Four Tools of Acoustical Design - Part 3: Barrier

Four Tools of Acoustical Design - Part 3: Barrier

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In our last two articles (November 2018 and January 2019), we looked at absorption and diffusion. These acoustical tools work on the sonic environment within a room; we use them to make a room acoustically accurate and the listening experience pleasant. The next tool we’ll look at has less to do with what we hear, and more to do with what other people hear.

This tool is used to isolate a room, keeping inside sound in, and outside sound out. I call it barrier, and its job is to minimize sound transmission through it. Unlike the first two tools, this one keeps outside sound from contaminating your recordings or disturbing you, and your sound from disturbing other people.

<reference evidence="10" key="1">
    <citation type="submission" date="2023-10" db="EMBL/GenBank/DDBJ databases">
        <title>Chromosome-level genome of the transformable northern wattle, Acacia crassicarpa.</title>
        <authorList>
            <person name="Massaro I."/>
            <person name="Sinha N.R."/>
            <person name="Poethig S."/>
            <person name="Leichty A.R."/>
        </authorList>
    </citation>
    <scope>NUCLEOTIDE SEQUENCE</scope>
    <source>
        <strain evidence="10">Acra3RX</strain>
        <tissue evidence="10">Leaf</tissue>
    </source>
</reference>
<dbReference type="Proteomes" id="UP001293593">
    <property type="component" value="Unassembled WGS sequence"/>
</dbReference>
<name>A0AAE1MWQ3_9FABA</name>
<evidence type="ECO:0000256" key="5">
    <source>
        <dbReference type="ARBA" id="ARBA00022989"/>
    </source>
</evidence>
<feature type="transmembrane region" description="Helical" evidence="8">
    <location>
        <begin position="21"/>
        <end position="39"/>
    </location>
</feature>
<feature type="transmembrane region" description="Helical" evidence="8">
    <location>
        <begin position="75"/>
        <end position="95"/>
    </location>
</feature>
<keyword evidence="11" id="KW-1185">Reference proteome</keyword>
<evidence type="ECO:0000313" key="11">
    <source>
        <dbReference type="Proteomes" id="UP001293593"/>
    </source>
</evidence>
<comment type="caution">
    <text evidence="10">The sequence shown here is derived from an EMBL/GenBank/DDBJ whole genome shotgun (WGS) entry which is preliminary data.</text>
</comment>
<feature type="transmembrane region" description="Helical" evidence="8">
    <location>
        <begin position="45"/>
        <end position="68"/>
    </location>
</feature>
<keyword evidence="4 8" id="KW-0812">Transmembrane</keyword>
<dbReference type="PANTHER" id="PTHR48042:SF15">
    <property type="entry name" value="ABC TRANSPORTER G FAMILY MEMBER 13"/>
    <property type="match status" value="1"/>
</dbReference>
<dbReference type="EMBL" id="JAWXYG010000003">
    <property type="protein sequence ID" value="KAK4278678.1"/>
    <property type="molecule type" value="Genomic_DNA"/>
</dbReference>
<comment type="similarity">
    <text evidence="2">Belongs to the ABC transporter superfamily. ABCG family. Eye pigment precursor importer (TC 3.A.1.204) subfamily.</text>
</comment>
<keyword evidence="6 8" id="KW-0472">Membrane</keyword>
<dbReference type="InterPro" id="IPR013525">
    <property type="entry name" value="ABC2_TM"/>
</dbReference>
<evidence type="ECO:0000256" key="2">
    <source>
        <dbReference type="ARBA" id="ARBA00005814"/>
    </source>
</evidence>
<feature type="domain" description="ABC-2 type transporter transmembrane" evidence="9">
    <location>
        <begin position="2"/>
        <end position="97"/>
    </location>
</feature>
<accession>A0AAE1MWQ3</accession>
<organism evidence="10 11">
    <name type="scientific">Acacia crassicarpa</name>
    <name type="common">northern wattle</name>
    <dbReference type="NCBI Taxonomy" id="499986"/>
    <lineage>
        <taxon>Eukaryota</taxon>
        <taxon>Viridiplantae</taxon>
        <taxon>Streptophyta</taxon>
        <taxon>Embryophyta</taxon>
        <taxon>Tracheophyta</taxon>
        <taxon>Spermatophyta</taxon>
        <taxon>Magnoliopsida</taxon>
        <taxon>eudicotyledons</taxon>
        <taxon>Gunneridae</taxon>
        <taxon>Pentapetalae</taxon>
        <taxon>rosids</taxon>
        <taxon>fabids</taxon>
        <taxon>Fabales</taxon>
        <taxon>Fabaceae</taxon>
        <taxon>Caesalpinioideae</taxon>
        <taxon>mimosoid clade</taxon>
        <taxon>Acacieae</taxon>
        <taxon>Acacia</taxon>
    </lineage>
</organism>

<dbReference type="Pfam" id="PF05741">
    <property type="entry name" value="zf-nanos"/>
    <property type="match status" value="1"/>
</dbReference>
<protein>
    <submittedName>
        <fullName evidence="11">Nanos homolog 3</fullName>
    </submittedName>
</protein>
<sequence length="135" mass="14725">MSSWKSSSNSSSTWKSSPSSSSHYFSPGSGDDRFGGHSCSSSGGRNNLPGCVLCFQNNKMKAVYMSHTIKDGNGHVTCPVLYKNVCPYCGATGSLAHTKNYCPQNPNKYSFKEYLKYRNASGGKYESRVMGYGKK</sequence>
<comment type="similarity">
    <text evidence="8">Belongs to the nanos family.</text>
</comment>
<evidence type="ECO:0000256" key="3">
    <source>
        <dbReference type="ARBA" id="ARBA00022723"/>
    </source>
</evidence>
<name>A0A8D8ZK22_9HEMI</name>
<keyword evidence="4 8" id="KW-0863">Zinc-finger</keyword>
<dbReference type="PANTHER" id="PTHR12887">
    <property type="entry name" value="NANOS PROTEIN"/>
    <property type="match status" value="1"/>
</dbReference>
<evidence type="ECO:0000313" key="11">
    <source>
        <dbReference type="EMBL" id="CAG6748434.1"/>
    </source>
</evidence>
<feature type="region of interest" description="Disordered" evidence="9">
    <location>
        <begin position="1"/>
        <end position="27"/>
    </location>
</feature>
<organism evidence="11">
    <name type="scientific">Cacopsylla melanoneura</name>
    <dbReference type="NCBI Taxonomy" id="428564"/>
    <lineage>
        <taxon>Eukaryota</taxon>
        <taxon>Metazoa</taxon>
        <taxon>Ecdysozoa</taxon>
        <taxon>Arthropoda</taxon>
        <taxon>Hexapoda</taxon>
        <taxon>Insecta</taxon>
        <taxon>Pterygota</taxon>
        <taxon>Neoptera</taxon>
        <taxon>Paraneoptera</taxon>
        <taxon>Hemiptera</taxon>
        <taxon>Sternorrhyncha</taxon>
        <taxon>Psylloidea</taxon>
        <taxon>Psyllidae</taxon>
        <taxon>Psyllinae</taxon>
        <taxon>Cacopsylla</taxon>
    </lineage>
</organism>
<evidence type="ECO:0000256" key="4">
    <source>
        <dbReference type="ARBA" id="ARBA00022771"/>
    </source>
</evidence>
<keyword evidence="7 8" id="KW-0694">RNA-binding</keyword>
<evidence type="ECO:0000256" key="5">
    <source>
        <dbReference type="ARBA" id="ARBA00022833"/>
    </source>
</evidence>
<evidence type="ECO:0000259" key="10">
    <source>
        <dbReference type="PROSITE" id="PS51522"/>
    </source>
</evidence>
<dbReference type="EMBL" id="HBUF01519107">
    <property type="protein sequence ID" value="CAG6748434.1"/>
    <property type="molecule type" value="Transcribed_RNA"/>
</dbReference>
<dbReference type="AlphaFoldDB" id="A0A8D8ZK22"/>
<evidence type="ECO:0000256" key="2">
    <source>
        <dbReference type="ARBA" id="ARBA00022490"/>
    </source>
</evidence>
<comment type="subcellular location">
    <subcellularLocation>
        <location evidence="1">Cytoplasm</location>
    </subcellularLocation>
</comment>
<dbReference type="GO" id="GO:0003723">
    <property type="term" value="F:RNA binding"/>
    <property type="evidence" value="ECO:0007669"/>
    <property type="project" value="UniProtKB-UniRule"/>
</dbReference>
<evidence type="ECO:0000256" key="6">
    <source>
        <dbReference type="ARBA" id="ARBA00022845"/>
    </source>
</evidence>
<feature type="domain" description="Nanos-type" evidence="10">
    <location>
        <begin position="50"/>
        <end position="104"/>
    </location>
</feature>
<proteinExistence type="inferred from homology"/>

This is traditionally referred to as soundproofing, which is really a misnomer. It’s important to understand that in terms of completely blocking sound, there is no such thing as soundproofing. Trying to block sound is like a leaky faucet—you can tighten the spigot, but it ends up taking more and more effort to get less and less effect. You can reduce it to where you may not be able to hear it, but there’s still some there. Depending upon what you do in the room, this may or may not be important.

Many times I’ve also heard sound-proofing used to refer to anything that has to do with acoustical treatment—this is even more inaccurate and imprecise. Gluing a bunch of absorption on the wall will not keep sound from intruding into (or from) the next room!